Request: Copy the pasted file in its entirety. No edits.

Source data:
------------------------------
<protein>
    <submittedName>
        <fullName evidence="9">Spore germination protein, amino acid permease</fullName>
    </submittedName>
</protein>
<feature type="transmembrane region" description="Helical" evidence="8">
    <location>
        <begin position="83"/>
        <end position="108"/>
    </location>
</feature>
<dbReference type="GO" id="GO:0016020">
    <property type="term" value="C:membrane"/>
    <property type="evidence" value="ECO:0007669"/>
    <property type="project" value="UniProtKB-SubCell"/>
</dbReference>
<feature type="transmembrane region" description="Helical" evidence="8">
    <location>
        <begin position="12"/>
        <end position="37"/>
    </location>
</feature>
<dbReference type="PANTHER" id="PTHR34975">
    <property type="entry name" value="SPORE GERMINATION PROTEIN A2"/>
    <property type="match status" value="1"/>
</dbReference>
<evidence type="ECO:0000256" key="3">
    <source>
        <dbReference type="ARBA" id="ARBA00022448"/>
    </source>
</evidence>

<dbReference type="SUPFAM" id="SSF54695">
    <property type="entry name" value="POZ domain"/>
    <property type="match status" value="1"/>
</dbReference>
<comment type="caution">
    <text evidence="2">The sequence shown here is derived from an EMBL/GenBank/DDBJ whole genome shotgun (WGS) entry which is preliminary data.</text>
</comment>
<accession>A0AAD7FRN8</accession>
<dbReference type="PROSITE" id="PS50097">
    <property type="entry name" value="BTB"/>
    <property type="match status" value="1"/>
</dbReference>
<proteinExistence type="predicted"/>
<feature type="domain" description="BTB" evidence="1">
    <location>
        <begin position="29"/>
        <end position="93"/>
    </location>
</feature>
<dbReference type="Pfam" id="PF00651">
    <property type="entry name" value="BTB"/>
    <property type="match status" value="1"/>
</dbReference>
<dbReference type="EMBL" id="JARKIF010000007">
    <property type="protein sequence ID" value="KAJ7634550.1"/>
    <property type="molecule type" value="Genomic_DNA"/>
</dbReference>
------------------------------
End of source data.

<protein>
    <submittedName>
        <fullName evidence="9">Spore germination protein, amino acid permease</fullName>
    </submittedName>
</protein>
<feature type="transmembrane region" description="Helical" evidence="8">
    <location>
        <begin position="83"/>
        <end position="108"/>
    </location>
</feature>
<dbReference type="GO" id="GO:0016020">
    <property type="term" value="C:membrane"/>
    <property type="evidence" value="ECO:0007669"/>
    <property type="project" value="UniProtKB-SubCell"/>
</dbReference>
<feature type="transmembrane region" description="Helical" evidence="8">
    <location>
        <begin position="12"/>
        <end position="37"/>
    </location>
</feature>
<dbReference type="PANTHER" id="PTHR34975">
    <property type="entry name" value="SPORE GERMINATION PROTEIN A2"/>
    <property type="match status" value="1"/>
</dbReference>
<evidence type="ECO:0000256" key="3">
    <source>
        <dbReference type="ARBA" id="ARBA00022448"/>
    </source>
</evidence>

<dbReference type="SUPFAM" id="SSF54695">
    <property type="entry name" value="POZ domain"/>
    <property type="match status" value="1"/>
</dbReference>
<comment type="caution">
    <text evidence="2">The sequence shown here is derived from an EMBL/GenBank/DDBJ whole genome shotgun (WGS) entry which is preliminary data.</text>
</comment>
<accession>A0AAD7FRN8</accession>
<dbReference type="PROSITE" id="PS50097">
    <property type="entry name" value="BTB"/>
    <property type="match status" value="1"/>
</dbReference>
<proteinExistence type="predicted"/>
<feature type="domain" description="BTB" evidence="1">
    <location>
        <begin position="29"/>
        <end position="93"/>
    </location>
</feature>
<dbReference type="Pfam" id="PF00651">
    <property type="entry name" value="BTB"/>
    <property type="match status" value="1"/>
</dbReference>
<dbReference type="EMBL" id="JARKIF010000007">
    <property type="protein sequence ID" value="KAJ7634550.1"/>
    <property type="molecule type" value="Genomic_DNA"/>
</dbReference>